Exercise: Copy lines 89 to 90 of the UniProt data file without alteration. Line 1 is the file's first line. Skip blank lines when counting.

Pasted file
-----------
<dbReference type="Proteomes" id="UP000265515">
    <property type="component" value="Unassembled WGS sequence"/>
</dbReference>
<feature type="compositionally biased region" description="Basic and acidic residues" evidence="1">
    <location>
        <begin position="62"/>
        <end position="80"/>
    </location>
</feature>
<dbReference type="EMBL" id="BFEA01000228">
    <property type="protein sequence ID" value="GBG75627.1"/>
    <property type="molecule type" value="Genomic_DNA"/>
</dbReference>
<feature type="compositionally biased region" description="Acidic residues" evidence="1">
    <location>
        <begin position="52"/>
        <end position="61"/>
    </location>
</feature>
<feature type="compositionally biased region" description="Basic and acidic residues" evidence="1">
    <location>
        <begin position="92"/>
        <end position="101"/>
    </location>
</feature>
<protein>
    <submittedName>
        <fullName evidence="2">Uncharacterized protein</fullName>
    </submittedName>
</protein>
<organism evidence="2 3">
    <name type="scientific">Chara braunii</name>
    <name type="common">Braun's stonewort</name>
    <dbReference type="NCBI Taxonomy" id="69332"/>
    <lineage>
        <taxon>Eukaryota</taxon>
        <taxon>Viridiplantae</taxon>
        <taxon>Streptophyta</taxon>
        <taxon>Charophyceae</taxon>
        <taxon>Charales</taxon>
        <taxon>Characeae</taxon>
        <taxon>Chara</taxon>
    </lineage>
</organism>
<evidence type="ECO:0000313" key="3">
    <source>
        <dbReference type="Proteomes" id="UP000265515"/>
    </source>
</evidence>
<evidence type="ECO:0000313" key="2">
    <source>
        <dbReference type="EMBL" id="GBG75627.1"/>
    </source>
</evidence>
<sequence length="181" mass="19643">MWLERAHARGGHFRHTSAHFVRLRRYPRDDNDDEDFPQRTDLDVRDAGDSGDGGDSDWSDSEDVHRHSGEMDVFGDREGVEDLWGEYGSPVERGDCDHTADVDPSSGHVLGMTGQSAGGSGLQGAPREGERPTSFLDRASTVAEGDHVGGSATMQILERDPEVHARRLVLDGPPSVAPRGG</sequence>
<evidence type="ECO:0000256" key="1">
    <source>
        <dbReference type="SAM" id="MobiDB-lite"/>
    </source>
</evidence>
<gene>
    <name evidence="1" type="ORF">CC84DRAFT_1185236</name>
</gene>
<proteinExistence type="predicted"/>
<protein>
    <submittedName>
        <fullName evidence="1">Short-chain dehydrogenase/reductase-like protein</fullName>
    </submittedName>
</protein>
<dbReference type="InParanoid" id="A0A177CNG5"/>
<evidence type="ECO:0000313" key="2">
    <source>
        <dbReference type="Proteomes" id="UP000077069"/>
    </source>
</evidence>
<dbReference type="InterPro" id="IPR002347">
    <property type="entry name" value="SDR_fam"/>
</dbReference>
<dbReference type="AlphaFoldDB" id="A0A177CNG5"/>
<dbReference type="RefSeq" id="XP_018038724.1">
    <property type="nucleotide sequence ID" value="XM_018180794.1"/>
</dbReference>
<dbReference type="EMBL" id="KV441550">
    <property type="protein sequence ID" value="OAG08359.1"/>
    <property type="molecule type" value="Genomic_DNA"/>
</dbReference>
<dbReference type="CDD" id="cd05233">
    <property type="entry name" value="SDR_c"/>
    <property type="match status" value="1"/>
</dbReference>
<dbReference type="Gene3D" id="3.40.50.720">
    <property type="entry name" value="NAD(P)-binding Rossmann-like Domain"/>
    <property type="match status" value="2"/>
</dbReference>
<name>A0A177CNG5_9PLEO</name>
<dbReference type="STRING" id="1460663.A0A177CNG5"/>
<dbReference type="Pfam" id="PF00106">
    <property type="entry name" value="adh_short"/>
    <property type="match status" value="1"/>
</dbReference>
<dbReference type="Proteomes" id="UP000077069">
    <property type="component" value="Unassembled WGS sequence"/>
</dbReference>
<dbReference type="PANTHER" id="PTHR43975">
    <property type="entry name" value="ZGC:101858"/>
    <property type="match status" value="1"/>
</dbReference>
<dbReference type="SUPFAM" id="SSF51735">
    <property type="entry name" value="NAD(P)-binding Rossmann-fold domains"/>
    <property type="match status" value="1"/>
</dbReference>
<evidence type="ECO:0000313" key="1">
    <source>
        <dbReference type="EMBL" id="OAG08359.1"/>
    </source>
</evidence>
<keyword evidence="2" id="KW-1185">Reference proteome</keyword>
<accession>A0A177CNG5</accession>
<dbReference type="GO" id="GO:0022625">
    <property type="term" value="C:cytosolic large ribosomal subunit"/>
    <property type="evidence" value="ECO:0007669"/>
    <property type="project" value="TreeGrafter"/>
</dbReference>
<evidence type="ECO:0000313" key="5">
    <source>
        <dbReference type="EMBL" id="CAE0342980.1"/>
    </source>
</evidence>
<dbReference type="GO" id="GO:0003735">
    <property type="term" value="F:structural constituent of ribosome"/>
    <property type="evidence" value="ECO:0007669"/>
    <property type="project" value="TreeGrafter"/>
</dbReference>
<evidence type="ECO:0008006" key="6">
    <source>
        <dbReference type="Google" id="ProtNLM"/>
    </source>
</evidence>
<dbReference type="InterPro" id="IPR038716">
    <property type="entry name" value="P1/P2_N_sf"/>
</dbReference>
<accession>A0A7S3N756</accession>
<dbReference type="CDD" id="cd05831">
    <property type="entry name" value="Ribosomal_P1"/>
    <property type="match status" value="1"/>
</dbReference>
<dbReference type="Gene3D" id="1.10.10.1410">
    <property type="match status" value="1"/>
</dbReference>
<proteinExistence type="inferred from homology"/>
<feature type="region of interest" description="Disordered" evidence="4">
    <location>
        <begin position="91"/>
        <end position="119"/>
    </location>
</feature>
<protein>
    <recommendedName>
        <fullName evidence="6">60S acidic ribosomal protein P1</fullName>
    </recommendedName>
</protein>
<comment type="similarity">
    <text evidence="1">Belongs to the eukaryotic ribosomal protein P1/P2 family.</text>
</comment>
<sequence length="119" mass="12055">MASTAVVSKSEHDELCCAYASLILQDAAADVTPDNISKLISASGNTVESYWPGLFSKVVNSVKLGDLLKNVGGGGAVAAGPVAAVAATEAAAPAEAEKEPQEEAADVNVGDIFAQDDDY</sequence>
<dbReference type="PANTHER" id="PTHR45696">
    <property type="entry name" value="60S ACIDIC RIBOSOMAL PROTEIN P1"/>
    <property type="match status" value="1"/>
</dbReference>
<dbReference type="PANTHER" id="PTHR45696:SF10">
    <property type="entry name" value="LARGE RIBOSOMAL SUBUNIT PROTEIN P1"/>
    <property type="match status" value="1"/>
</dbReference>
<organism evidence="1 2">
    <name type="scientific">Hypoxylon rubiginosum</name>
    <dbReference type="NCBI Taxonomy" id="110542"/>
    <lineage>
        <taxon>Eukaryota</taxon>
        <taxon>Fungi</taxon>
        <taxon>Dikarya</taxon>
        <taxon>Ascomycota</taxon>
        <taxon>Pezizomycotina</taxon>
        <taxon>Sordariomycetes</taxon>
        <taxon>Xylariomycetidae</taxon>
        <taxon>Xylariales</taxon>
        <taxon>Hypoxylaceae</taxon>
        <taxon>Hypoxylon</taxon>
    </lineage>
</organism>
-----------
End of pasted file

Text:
    <property type="match status" value="1"/>
</dbReference>